I play what I consider a "full-size" instrument. Nut to Bridge is 25.5". and nut width is right at 2" even.

I wonder about playing a smaller scale guitar.

Some things I can't do for instance is play a B Barre chord shape at the 7th fret and finger the C note on the high E with my index finger while holding the low B on the 6th string. I have to use my middle finger, and it practically "folds under" (so I'm playing that C note with the tip of my finger really close to the nail.

I can't play this A chord (without the D string getting muted):

5
5 (or 2)
2
2
4

And a lot of notes of the 5th string get muted if I play something on the 6th string, such as F# and A or G and B on strings 6 and 5 respectively. Even playing the G7 with a B on the bottom makes the B finger touch the D string if I don't contort my hand to get a high enough arc. This is not a problem in general, but happens when my pinkie or ring finger are called on to play notes on the 1st or 2nd strings at the same time.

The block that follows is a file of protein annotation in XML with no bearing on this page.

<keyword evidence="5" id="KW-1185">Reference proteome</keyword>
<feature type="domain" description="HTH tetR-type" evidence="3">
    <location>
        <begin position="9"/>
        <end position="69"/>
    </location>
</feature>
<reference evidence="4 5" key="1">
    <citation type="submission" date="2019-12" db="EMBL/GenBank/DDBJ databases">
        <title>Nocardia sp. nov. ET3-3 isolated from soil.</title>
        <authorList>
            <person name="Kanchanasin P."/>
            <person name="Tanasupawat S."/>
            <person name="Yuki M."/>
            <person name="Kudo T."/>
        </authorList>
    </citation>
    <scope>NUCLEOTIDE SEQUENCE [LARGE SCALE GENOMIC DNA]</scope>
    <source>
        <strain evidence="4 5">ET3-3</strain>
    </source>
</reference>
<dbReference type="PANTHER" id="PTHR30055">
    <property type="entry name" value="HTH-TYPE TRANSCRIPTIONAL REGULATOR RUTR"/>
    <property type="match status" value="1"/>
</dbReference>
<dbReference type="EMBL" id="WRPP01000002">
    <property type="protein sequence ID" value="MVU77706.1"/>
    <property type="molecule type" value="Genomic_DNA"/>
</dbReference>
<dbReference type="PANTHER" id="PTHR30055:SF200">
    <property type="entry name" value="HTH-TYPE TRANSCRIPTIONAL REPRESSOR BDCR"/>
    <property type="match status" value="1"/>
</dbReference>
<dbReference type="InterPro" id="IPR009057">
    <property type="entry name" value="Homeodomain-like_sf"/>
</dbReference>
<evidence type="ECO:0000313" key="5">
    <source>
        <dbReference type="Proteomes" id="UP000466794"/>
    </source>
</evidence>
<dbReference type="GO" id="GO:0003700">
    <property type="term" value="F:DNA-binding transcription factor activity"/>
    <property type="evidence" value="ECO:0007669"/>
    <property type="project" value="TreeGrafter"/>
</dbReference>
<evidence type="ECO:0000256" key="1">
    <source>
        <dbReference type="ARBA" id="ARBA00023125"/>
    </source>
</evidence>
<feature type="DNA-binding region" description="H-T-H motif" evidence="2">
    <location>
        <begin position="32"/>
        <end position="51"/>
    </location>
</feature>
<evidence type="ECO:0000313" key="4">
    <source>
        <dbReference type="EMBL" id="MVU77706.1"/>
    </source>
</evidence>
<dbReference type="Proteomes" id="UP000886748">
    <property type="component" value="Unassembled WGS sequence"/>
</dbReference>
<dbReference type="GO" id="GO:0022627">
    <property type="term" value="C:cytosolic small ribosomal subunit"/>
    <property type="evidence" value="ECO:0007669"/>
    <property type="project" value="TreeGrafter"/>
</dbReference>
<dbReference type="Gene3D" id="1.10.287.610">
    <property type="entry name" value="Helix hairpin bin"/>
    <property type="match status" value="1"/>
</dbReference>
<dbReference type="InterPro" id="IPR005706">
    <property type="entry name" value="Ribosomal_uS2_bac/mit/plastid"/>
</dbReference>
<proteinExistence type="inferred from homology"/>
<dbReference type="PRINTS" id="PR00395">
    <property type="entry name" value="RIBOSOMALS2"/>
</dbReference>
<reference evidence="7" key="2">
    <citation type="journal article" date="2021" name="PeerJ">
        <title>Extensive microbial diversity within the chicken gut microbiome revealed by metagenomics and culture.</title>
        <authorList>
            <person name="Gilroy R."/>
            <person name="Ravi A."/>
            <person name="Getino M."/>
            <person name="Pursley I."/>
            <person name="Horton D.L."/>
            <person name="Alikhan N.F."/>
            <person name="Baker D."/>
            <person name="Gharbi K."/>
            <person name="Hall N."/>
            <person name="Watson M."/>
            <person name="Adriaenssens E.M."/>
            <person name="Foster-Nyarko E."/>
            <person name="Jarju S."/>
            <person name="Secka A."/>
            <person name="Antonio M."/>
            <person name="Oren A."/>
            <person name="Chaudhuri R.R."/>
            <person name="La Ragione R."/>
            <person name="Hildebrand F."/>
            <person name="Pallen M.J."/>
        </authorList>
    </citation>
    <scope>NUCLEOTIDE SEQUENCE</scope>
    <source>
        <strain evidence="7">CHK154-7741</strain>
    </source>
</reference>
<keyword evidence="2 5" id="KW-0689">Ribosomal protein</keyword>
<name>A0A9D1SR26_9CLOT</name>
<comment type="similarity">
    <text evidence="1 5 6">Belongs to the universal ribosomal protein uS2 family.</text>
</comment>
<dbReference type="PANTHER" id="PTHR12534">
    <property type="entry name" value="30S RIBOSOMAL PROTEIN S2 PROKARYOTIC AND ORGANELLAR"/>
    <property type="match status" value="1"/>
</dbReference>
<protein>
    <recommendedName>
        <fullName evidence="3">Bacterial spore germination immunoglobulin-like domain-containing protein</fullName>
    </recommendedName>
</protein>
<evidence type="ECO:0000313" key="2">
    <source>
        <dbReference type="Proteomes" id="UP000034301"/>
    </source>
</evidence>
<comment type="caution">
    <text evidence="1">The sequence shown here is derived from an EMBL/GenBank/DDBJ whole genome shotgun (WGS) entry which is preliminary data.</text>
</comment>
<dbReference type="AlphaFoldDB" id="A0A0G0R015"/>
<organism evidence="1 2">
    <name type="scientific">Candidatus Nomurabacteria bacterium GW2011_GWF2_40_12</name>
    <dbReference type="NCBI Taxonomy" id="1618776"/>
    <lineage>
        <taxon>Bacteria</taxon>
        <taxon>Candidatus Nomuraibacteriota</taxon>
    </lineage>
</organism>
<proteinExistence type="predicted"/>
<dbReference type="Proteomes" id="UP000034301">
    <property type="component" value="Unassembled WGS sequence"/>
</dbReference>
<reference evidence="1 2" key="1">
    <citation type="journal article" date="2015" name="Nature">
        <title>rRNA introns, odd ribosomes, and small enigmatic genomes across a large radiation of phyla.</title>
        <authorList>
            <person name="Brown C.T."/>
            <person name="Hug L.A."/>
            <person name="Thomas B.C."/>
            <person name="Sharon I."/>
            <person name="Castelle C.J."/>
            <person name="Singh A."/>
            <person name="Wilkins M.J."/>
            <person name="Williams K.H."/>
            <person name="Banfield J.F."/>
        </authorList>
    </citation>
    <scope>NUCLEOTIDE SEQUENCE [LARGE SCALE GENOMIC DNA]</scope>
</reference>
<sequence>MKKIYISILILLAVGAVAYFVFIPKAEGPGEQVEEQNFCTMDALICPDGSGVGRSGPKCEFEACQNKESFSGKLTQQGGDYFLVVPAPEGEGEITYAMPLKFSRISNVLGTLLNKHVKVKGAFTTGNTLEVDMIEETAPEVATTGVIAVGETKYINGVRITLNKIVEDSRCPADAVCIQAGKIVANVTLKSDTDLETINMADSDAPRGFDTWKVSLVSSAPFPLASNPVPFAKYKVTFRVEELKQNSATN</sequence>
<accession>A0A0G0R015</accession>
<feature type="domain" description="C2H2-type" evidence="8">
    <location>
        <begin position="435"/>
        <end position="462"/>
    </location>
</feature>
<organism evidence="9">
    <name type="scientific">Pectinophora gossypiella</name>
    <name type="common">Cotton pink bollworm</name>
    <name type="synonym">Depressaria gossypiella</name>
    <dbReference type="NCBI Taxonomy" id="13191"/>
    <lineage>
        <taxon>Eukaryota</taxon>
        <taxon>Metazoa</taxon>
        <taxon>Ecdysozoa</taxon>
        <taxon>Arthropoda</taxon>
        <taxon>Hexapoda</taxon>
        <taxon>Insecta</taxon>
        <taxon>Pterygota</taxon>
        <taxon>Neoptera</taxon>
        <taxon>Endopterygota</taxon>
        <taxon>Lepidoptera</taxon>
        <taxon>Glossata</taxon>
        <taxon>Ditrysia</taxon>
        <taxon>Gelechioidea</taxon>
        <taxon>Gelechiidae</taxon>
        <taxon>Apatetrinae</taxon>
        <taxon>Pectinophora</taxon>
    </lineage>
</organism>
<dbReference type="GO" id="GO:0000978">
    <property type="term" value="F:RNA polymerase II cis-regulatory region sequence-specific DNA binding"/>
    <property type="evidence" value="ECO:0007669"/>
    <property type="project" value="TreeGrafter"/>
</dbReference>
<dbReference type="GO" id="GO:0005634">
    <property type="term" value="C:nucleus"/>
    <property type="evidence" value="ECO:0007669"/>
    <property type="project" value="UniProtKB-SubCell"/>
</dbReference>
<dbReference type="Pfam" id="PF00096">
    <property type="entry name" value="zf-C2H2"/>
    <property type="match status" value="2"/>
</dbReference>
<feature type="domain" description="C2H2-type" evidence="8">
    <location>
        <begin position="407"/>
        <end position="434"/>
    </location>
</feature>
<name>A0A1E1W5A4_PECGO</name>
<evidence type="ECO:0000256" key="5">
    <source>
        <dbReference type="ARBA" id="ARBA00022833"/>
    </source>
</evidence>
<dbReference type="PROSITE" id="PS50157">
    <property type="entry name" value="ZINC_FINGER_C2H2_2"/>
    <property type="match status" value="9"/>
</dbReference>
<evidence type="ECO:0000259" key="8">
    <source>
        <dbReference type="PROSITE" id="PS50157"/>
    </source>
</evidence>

Another example is playing the high and low G on the 3rd fret of both the high and low E strings with the Pinky (high) and Ring (low). While I can reach it, it's at the limits and my pinky is likely to back-bend at the joint (because if it's not placed exactly right I again end up fretting it really close to the nail on the tip of my finger).

Even reaching a G# on the high E while playing G# on the 3rd string with open B (and E moving to the G#) as many pieces call for is tough for me.

Getting the 3rd of a major chord like C# above A at the 9th and 5th fret like so:

5 (9)
5
6
(7)
(7 or 0)
(5)

is impossible to sustain any of the lower notes (except an open A!).

Even when doing this for the C chord at the 8th fret I can barely do it.